4. Bullying: This is a common problem among students in secondary schools, especially in boarding schools, where a group of senior students may harass or intimidate junior students for various reasons, such as to assert their dominance or satisfy their ego. Bullying can have serious consequences for the mental and physical health of the victims, as well as for the social and moral climate of the school. It can also reflect wider issues of inequality, discrimination, or violence in society. Addressing bullying requires a comprehensive approach that involves educating students, empowering victims, and enforcing rules and sanctions against bullies.


This is a formal organisation comprising individuals who are not necessarily connected but have united to accomplish a shared objective. The members have diverse backgrounds and are brought together through a common goal.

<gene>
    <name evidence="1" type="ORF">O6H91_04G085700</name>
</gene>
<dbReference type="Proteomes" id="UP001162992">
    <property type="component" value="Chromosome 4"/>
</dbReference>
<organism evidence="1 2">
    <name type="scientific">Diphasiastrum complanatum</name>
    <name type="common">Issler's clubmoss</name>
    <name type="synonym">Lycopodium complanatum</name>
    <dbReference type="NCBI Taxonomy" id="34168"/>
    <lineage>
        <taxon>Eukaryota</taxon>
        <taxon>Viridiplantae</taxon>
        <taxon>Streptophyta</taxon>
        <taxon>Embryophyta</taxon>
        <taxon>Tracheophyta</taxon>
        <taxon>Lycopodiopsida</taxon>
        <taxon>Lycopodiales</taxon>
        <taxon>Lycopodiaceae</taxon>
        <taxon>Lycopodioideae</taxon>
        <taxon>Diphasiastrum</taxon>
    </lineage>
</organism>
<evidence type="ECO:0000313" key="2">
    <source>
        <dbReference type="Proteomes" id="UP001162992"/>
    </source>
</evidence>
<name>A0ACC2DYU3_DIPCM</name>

Forms/types of secondary group

  1. Educational institutions: This consists of primary and secondary schools, as well as tertiary establishments such as universities, polytechnics, and colleges of education.
  2. Comprise: This refers to corporate entities that participate in both trade and manufacturing endeavours. Some examples include UNRULIER NIG. PLC, MTN, and GLOBACOM.
  3. Trade unions: These are organizations formed by workers to protect their interests and rights in the workplace, such as salaries, work hours, and working conditions. These include workers associations like;